From food to performing arts, Southeast Asia’s intangible cultural heritage (ICH) is an important link to our past and intrinsic to our rich cultural identity. To pay homage to the time-honoured traditions and living expressions that define and connect us across the region, the National Museum of Singapore and the Maybank Foundation will be presenting a series of four original video artworks on the Museum’s LED Wall that showcase creative contemporary responses to the theme of intangible cultural heritage (ICH).
Titled Spinning Connections: Creative Takes on Intangible Cultural Heritage, the commissioned artworks were selected from entries submitted through an Open Call exercise held between April to May last year, to foster collaboration with the artistic community to engage audiences on important contemporary issues. Each artwork highlights an aspect of ICH, namely food, dance, martial arts and storytelling, while drawing connections to the National Museum’s collection. The artworks bring contemporary resonance to the past and invite visitors to understand the present in different ways.
While ICH evolves over generations, it is also facing contemporary challenges such as rapidly changing lifestyles. These videos utilise a mix of artistic styles to inspire reflections on the enduring importance and relevance of ICH today. The four video artworks are:
- Gestures of One by Biome Entertainment that explores Singaporean cultural heritage and its global outreach through cinematic language. Referencing Chinese, Malay and Indian dance forms as an act of communication, dialogue and interaction with one another and the space, this artwork is suggestive of an interconnected heritage and seeks to welcome audiences into a dream-like experience of what unites us, with the intention to inspire harmony, solidarity and hope.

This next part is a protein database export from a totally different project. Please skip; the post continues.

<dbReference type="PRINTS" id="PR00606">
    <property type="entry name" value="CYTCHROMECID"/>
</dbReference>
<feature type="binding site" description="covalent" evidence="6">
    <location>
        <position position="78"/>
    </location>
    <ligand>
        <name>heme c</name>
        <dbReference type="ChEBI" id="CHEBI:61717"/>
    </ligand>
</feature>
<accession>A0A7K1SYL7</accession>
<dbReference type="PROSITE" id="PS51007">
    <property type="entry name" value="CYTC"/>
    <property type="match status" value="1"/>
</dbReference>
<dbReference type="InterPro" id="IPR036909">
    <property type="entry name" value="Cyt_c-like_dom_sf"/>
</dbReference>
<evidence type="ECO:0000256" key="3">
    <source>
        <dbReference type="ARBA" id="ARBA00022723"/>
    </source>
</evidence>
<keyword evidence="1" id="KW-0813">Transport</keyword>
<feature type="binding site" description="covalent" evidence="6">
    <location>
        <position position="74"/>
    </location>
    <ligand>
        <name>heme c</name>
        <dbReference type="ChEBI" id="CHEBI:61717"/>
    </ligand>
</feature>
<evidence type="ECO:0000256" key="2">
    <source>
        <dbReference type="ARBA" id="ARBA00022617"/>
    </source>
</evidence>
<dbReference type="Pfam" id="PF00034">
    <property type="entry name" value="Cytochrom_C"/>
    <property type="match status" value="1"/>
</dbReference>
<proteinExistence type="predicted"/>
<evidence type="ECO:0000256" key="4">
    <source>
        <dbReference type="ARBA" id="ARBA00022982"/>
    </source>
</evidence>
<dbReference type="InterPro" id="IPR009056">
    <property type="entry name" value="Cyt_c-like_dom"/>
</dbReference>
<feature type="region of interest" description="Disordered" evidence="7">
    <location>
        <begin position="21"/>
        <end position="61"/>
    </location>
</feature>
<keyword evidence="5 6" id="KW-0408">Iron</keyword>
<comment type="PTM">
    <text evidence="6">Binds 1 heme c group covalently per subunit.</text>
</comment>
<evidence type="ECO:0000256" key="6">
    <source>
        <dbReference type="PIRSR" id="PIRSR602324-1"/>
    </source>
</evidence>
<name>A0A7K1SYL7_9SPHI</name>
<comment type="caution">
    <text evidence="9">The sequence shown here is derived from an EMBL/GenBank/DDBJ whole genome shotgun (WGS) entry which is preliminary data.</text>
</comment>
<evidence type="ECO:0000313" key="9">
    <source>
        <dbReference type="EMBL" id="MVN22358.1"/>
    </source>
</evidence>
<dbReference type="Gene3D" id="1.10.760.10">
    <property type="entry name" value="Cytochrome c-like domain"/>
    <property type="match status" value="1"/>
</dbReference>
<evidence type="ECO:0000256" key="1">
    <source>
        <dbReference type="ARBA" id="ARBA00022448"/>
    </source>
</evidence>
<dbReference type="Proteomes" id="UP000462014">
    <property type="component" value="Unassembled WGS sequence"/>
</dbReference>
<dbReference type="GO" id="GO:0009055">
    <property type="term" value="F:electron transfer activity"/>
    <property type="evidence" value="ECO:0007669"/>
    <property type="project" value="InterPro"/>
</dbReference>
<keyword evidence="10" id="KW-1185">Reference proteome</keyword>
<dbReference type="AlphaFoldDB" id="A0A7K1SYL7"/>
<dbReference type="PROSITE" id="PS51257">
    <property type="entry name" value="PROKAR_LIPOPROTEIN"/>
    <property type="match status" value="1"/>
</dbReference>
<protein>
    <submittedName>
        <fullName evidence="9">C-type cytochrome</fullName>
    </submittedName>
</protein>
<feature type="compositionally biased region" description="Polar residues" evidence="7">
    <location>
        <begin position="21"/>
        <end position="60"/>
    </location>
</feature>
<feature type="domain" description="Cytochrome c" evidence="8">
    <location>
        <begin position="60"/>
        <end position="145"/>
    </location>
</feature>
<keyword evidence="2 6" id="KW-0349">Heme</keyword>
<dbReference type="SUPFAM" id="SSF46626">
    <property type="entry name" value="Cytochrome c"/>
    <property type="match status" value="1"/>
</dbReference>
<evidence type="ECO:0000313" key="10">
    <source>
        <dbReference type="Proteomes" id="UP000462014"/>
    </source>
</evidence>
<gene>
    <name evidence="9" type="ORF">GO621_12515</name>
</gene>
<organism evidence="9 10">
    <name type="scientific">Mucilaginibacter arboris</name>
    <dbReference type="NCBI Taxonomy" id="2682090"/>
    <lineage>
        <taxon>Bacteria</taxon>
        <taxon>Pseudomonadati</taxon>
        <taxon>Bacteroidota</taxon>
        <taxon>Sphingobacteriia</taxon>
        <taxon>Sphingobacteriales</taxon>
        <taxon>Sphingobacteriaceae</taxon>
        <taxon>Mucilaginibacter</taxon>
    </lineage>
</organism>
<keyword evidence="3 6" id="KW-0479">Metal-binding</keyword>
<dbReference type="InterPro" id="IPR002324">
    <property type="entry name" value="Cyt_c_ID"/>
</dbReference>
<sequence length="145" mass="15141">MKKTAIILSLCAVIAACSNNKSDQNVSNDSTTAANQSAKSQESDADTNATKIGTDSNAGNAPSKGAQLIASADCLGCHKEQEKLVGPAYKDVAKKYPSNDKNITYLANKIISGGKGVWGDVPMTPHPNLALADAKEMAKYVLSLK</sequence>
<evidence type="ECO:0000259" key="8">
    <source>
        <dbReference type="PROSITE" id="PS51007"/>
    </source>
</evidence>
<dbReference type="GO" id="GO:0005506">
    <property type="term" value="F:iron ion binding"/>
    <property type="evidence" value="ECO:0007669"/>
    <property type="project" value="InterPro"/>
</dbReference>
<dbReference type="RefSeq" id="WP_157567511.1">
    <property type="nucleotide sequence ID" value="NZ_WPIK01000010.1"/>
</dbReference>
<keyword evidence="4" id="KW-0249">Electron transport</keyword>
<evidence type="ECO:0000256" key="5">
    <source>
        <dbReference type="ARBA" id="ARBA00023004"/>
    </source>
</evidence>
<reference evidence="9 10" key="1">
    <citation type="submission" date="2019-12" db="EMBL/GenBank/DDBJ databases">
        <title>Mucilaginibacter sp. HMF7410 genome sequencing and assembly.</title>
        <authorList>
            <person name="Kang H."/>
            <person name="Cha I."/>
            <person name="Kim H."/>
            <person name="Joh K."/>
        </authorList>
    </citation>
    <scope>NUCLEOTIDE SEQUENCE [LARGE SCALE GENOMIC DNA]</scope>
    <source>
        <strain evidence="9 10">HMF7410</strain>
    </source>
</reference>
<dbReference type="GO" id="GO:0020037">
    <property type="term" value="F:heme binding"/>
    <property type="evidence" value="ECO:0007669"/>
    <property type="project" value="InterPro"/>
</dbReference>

- Highlighting the importance of food as the universal ‘language’ embraced by all,Addpetizer’s Re(union) surveys the ways in which rice is used as a central ingredient across a selection of local and regional dishes. The unifying quality of the humble crop symbolises the coming together of cultures through food heritage, giving rise to a variety of dishes that form part of Singapore’s hawker and food heritage.
- Kilat Kan Silat by Paradise Pictures is driven by the desire to celebrate and bring awareness to the power and beauty of the martial art Silat Tua, which has deep roots in the culture and traditions of Southeast Asia. Inspired by the etymology of the word ‘kilat’, which could be variously read as ‘lightning’, ‘bright’ or ‘shining’, the film showcases Silat Tua as a contemporary art form and endeavours to bring the practice into the spotlight, to inspire others to appreciate and celebrate the cultural richness of Singapore and the Nusantara region.
- Meaning ‘honey' in Malay, Madu by Studio 1914 is a retelling of a fairytale from traditional Southeast Asian honey hunters, which attempts to rejuvenate our connection between our cultural heritage and nature by uncovering living linkages. The synthesised images of Madu were developed by training an artificial intelligence (AI) model on selected datasets from the National Museum of Singapore’s William Farquhar Collection of Natural History Drawings.